At the Faculty of Arts & Science, we are dedicated to the health and safety of our employees.
Under the Occupational Health and Safety Act (OHSA), the University is defined as an employer and is therefore obligated to comply with the Act, and associated regulations. The aim is to prevent illnesses and injuries from occurring in the workplace. The OHSA is enforced by the Ministry of Labour (MOL) through MOL inspectors that have the authority to enter and inspect any workplace.
Within the University of Toronto, all aspects of health and safety are monitored by the Office of Environmental Health & Safety (EHS), which offers many useful resources such as reporting templates, training sessions and information on other programs and services.
The Faculty of Arts & Science is dedicated to keeping our employees, faculty, and students safe. We work with administrative leaders to develop a strong health and safety culture across their units.
To learn more about how we foster safety awareness and best practices, as well as the many health and safety resources here for you, please see the links below.
This form should be completed and submitted by an employee’s supervisor/manager in the event of an incident or injury. Where an employee has been injured, the supervisor of the employee must submit this form within 24 hours of the incident.
This form should be completed and submitted by a University of Toronto employee in the event of an incident or injury involving students, contractors or other visitors (including visiting students conducting research).
Critical injuries: If the accident is serious or if anyone is critically injured, contact Christine Weidner, Health & Safety Manager at 416-949-3528 or firstname.lastname@example.org, or the Office of Environmental Health & Safety immediately at 416-978-4467. Do not remove or disturb any equipment — the scene will need to be secured.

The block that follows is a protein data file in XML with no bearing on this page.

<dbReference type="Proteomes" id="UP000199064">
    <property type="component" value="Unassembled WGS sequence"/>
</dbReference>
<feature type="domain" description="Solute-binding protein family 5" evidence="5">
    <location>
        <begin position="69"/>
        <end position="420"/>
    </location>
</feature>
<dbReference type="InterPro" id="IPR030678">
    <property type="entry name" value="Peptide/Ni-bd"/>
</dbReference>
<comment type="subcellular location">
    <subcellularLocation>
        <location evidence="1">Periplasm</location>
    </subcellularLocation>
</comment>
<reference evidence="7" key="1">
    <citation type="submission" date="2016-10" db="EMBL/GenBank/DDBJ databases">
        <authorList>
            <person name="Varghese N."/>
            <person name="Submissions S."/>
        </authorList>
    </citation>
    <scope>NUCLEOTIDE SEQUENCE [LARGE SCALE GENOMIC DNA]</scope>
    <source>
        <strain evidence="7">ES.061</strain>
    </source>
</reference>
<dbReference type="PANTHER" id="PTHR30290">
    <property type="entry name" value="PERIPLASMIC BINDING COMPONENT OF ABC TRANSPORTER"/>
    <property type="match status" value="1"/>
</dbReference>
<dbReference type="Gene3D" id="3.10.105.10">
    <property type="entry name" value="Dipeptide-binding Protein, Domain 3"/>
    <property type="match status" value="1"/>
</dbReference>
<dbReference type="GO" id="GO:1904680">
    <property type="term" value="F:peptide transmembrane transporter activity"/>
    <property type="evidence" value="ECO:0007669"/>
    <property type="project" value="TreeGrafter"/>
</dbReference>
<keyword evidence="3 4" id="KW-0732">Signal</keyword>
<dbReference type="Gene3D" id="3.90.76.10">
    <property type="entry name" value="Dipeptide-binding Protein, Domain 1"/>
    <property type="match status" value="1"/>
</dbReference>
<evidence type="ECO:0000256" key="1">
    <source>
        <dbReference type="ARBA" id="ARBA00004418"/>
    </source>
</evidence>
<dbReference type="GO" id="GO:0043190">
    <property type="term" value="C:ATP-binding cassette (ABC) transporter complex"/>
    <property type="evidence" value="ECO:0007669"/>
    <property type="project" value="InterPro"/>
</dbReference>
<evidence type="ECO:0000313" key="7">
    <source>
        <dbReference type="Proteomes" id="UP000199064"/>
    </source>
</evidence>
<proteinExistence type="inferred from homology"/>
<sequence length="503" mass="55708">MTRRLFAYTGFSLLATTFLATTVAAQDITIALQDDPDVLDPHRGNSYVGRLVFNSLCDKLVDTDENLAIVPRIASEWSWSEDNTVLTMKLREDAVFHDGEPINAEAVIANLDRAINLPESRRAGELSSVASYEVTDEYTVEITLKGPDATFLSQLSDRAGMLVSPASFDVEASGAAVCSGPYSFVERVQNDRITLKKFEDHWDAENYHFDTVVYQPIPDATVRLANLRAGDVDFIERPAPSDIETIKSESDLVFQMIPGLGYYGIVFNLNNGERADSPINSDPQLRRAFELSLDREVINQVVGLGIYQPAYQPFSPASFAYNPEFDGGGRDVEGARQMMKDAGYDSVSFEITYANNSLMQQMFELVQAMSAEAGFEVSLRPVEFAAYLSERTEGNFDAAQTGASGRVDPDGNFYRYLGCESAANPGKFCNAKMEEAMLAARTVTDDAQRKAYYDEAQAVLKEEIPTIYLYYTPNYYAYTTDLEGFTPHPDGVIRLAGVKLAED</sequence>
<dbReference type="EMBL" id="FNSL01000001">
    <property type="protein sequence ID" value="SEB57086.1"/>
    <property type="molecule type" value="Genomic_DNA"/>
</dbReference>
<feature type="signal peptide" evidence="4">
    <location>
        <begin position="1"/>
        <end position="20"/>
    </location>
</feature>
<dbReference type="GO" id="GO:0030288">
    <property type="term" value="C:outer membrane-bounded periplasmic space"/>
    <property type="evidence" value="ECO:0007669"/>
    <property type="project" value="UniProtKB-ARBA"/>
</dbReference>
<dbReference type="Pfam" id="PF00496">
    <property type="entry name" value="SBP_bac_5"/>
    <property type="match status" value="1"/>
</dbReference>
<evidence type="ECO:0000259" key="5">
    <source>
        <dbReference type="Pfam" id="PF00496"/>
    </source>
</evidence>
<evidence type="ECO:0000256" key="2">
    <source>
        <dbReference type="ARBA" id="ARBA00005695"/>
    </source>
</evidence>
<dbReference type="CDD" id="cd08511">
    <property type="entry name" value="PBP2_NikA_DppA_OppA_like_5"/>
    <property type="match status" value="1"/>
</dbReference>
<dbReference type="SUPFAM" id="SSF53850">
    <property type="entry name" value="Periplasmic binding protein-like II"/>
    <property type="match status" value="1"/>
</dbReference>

For supervisors/managers, where an employee has been injured, the supervisor of the employee must submit forms within 24 hours of the incident. Please refer to emergency procedures for more information.
A well-designed workspace allows you to work comfortably without needing to over-reach, sit or stand too long or use awkward postures. The goal at any seated workstation is to promote "sitting tall."
No matter your sitting posture, it will not feel comfortable if you maintain it for too long. Your workstation and chair and the way you have arranged your work area should allow you to easily alter your position. Movement is important for minimizing fatigue and can be as simple as slightly altering the angles of your neck, shoulders, elbows, wrists, hips, knees and ankles.
For more information, follow the advice on the workspace ergonomics page.
Staff, faculty and students and those conducting authorized activities at the University require specific Environmental Health & Safety (EHS) training as deemed necessary by management, please refer to the training matrices (as applicable to your job activities) to register and complete required training.
Environmental Health & Safety Resources by Role & Workplace
- University of Toronto, Environmental Health & Safety
- University of Toronto, Environmental Health & Safety Policies, Procedures and Guidelines
- Ministry of Labour, Training and Skills Development — Workplace Health and Safety Resources
- Occupational Health and Safety Act, R.S.O. 1990, c. O.1
- Infographic posters: Canadian Centre for Occupational Health and Safety (CCOHS) Educational Posters
If you have any health and safety concerns, please contact your Faculty of Arts & Science Health & Safety Office team or a Joint Health & Safety Committee member: